US District Court Judge Martha Vazquez rejected arguments from county lawyers that the award was excessive.
“The Court finds that the jury’s compensatory damages award was justified by the evidence and cannot be said by reason of its amount to demonstrate bias or passion on the part of the jury in arriving at its verdict,” Vazquez writes in her final order . . . Vazquez referenced other higher court decisions giving jurors exclusive purview of the jury to evaluate credibility and fix damages.
The Tenth Circuit has made clear that, unless the jury has awarded damages ‘so excessive as to shock the judicial conscience and to raise an irresistible inference that passion, prejudice, corruption or other improper cause invaded the trial, the jury’s determination of the damages is considered inviolate.’
. . . [A]ttorneys for the defendants wanted Vazquez to lower the $15 million in compensatory damages to $2 million. . . As the First Circuit has explained, “dollars are at best a rough and awkward proxy for time spent in the throes of wrongful incarceration.
Judge Vazquez agreed with other court rulings that there “is more than a mere possibility that the punitive damage awards in this case were properly intended to punish what has occurred and to deter its repetition.”
In response to the December 2012 ruling, Slevin’s attorney said he hoped the court victory will send a message to the county that prisoners, “deserve more humane treatment,” but he was not optimistic. He said he expected the county to continue fighting the award. Furthermore, Coyte said that he did not believe that the county would likely make any meaningful changes at the jail. He told the Santa Fe Reporter:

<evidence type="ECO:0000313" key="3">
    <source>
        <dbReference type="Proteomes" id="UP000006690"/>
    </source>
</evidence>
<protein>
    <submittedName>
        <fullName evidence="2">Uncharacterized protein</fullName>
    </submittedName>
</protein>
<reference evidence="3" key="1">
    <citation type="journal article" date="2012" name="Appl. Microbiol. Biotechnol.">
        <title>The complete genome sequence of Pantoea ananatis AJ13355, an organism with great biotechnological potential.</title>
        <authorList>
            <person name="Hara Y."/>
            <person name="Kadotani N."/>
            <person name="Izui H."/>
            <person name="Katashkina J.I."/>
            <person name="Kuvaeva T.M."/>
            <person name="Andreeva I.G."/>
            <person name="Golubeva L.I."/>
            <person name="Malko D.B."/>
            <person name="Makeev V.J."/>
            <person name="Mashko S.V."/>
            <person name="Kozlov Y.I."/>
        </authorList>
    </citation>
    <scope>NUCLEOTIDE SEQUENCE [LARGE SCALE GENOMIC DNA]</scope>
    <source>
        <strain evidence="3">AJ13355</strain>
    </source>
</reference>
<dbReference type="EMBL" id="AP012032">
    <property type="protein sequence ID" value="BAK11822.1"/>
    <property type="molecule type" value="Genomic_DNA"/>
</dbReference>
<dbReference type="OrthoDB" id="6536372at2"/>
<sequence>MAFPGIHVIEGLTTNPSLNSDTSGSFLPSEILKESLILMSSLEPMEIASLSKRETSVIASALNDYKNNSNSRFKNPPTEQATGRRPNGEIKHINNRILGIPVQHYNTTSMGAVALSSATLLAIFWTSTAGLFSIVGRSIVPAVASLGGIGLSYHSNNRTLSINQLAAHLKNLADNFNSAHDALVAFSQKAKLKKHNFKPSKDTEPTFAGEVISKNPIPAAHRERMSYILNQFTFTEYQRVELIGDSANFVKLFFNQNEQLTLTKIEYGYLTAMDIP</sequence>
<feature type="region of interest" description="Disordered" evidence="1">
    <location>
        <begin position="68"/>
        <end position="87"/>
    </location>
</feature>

“Instead of accusing the judge or the jury of being overcome by prejudice as they have done in their post trial motions, they should stop and take a look at their own behavior. In the 10 months since the $22 million verdict very little has changed in the approach of those in charge of the jail. There has been an inmate death, and what has been described as a riot in one of the pods. There have also been reports of rubber bullets being used to control the behavior of pre-trial detainees.”
On March 6, approximately three months after the courts upheld the judgment, Slevin and San Dona County settled for$15.5 million. According to the Santa Fe Reporter, attorney Matthew Coyte said: “[T]his settlement, although very large, does not give back to Mr. Slevin what was taken from him, but if it prevents others from enduring the pain and suffering he was subjected to, then the fight has been worthwhile.” According to the article, Slevin said that it was not money that motivated him to sue, but to make a statement about his conditions of confinement.
The Board of County Commissioners says it, “deeply regrets the harm Mr. Slevin suffered during this period.” And the county states that it has made since significant changes at the jail, designed to provide prisoners with better access to medical care and mental health services.
But according to NBC News, the Dona Ana County public information officer said no jail personnel have been fired over Slevin’s treatment–and for Coyte, “there’s still one more change that needs to be made: Dona Ana County Jail’s warden.
“If you were in the trial and heard what the person who ran the facility said, you would be appalled,” Coyte said. “I get lots of people [inmates] calling from that jail asking for help. Am I pleased that they’ve spent more money in the jail? Absolutely. I’m pleased that Mr. Slevin’s case has made a difference in the jail. But the same people are running it, and it’s an attitude of how you run something.”